Industry in Recession — Growth Forces Dwindle
The leading German economic research institutes have revised their economic forecast for Germany significantly downwards. The reasons for the weak development are the declining global demand for capital goods, which the German economy specialises in exporting, political uncertainty and structural changes in the automotive industry. Fiscal policy, on the other hand, is supporting macroeconomic expansion. Future development depends to a large extent on whether the trade conflicts can be resolved and how Brexit is structured.
02.10.2019 • 20/2019
Joint Economic Forecast Autumn 2019: Economy Cools Further – Industry in Recession
Berlin, October 2, 2019 – Germany’s leading economics research institutes have revised their economic forecast for Germany significantly downward. Whereas in the spring they still expected gross domestic product (GDP) to grow by 0.8% in 2019, they now expect GDP growth to be only 0.5%. Reasons for the poor performance are the falling worldwide demand for capital goods – in the exporting of which the Germany economy is specialised – as well as political uncertainty and structural changes in the automotive industry. By contrast, monetary policy is shoring up macroeconomic expansion. For the coming year, the economic researchers have also reduced their forecast of GDP growth to 1.1%, having predicted 1.8% in the spring.
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Fehlende Fachkräfte in Deutschland – Unterschiede in den Betrieben und mögliche Erklärungsfaktoren: Ergebnisse aus dem IAB-Betriebspanel 2018
In the years after the economic crisis, the economic situation of establishments in West and East Germany has improved steadily. At the same time, increased labor market dynamics and a positive trend in total employment can be observed. Also the demand for skilled employees reached a new high of 2.7 million in 2018. Only about 60 percent of the demand could be covered, which is also reflected in a further increase of the so-called non-occupancy quota. With regard to the distribution of this indicator for skilled labor shortages, we observe clear sector- and size-specific differences as well as regional heterogeneity. The quota is particularly high in the construction industry and in agriculture and forestry, with more than half the positions left vacant. A positive correlation between shortages of skilled labor and the use of temporary work, flexible working hours and investments in vocational training and further education is assessed in a multivariate analysis. The structure of formal occupational skill requirements did not change very much over recent years. However, a clear trend towards more flexible work organization can be observed. For example, about one quarter of the establishments offer teleworking. The share of part-time employment is also increasing nationwide, especially in sectors with a higher proportion of women, such as the service industries or the public sector. The share of marginal employment is particularly high in sectors that are characterized by cyclical and/or seasonal demand fluctuations or comparatively unspecific skill requirements – and above-average shortages of skilled labor. In 2018, the proportion of establishments authorized to provide in-house vocational training rose for the first time since 2010 – to 54 percent in Germany. In Eastern Germany, the share is significantly lower at 49 percent. The proportion of authorized establishments that actually train apprentices has been relatively stable at around 50 percent for several years. Both successfully occupied and vacant apprenticeships are distributed very heterogeneously across sectors. The recruitment rate of successful graduates is about three quarters. In establishments with skilled labor shortages, both the training rate and the graduate hiring rate are higher, suggesting that vocational training is already used here as an alternative strategy for recruiting skilled employees. The share of establishments supporting further education of their employees remains stable at about fifty percent for several years, and the proportion of employees participating in training is still about one third. A comparatively higher rate of further education among unskilled employees in establishments with skilled labor shortages indicates that internal resources are being increasingly used here to meet the demand for skilled employees.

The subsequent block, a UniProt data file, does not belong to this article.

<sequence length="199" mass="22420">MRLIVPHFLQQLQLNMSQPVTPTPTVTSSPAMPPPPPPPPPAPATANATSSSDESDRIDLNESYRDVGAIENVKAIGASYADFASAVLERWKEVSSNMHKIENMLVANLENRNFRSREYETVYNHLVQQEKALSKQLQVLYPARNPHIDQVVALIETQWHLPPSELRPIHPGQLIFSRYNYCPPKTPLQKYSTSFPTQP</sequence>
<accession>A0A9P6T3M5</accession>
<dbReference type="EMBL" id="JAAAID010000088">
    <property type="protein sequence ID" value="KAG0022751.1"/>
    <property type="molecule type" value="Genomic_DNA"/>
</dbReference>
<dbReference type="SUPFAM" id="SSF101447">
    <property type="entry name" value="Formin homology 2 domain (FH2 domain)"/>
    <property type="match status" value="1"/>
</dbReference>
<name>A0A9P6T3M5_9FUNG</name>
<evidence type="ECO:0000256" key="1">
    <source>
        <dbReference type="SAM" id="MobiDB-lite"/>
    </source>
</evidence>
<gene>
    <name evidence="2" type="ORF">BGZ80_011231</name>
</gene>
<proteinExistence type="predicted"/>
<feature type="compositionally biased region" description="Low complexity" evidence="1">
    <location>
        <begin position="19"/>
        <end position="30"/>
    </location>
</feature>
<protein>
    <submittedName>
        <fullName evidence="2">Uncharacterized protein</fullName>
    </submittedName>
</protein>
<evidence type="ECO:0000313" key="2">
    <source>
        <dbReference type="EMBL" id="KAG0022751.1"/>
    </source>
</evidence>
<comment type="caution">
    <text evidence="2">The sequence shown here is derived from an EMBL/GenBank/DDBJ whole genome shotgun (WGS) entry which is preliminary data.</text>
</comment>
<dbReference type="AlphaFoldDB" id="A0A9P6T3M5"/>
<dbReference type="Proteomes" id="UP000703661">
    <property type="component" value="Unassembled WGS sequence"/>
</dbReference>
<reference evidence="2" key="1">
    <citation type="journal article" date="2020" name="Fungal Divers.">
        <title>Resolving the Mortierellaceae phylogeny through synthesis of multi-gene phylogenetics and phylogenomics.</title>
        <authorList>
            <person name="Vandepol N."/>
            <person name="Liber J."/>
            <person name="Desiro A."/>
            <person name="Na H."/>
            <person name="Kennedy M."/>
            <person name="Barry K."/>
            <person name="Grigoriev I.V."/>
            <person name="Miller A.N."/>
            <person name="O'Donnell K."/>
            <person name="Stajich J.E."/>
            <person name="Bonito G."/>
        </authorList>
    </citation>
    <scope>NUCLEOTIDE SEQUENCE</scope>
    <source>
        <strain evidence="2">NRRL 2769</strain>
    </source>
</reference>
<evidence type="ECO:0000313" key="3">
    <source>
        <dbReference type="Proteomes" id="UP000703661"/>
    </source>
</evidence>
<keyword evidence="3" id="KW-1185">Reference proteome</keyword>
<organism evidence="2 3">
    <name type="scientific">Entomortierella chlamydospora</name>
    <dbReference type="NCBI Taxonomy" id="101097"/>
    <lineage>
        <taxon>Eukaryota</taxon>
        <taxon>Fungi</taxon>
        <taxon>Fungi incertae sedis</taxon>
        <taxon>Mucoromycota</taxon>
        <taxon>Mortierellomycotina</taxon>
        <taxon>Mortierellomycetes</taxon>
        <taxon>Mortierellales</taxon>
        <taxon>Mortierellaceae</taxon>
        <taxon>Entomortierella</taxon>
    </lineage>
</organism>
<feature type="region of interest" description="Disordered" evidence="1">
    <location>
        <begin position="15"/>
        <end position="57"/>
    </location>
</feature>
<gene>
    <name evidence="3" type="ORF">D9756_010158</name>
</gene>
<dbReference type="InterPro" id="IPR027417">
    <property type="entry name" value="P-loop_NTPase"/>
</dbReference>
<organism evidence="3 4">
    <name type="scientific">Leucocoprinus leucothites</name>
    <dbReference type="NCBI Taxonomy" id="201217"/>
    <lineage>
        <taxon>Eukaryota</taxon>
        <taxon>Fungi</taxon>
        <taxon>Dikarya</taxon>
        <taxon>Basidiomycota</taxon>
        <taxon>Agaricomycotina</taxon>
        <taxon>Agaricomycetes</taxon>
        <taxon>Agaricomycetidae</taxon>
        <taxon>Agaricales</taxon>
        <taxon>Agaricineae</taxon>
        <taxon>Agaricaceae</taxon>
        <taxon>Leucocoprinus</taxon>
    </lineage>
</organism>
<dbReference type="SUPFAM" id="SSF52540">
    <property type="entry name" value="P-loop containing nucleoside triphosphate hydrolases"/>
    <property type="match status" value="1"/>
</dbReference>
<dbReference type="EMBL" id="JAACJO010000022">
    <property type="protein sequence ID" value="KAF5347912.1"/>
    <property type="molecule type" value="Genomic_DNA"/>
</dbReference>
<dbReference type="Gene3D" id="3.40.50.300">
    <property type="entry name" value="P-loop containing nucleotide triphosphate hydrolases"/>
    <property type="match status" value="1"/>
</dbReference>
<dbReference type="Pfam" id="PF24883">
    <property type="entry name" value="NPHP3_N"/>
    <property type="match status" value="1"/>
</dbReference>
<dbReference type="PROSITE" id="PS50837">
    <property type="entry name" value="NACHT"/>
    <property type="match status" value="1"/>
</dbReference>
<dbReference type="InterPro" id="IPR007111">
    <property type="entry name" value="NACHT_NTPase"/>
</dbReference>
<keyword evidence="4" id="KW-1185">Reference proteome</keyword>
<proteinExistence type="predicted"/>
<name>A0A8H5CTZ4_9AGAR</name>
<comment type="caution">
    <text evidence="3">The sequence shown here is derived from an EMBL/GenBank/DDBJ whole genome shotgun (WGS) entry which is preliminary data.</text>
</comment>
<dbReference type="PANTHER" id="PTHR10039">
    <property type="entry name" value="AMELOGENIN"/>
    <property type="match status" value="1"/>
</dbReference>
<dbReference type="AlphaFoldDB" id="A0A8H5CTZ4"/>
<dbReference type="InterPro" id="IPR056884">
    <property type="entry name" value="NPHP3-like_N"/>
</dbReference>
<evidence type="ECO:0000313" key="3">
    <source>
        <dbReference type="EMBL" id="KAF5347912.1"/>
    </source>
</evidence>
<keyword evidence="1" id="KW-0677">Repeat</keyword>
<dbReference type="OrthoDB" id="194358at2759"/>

09.07.2019 • 17/2019
IWH rated "very good" and recommended for further funding
The Halle Institute for Economic Research (IWH) – Member of the Leibniz Association has been providing remarkable research and policy advice services for many years and should therefore continue to receive joint basic funding by Federal government and the Länder in future. This was the conclusion of today's meeting of the Senate of the Leibniz Association. At the end of the evaluation, the Institute was rated "very good" in all areas.
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IWH Construction Survey
IWH Construction Survey From 1993 until the first quarter of 2017, the IWH...
Zu den Effekten eines beschleunigten Braunkohleausstiegs auf Beschäftigung und regionale Arbeitnehmerentgelte
Wirtschaft im Wandel,
Ohne weitere staatliche Maßnahmen können die Klimaschutzziele der Bundesregierung nicht erreicht werden. Eine Möglichkeit, Emissionen zu reduzieren, ist der Ausstieg aus der Braunkohleverbrennung. Die Braunkohlenwirtschaft zahlt allerdings doppelt so hohe Löhne im Vergleich zum durchschnittlichen Lohnniveau. Der Braunkohleausstieg wird voraussichtlich Einkommenseinbußen und Abwanderung aus den Braunkohleregionen mit sich bringen.
Research Departments Research at IWH is organised in a matrix. As the primary organisational units, the research departments have been established on a medium to long-term...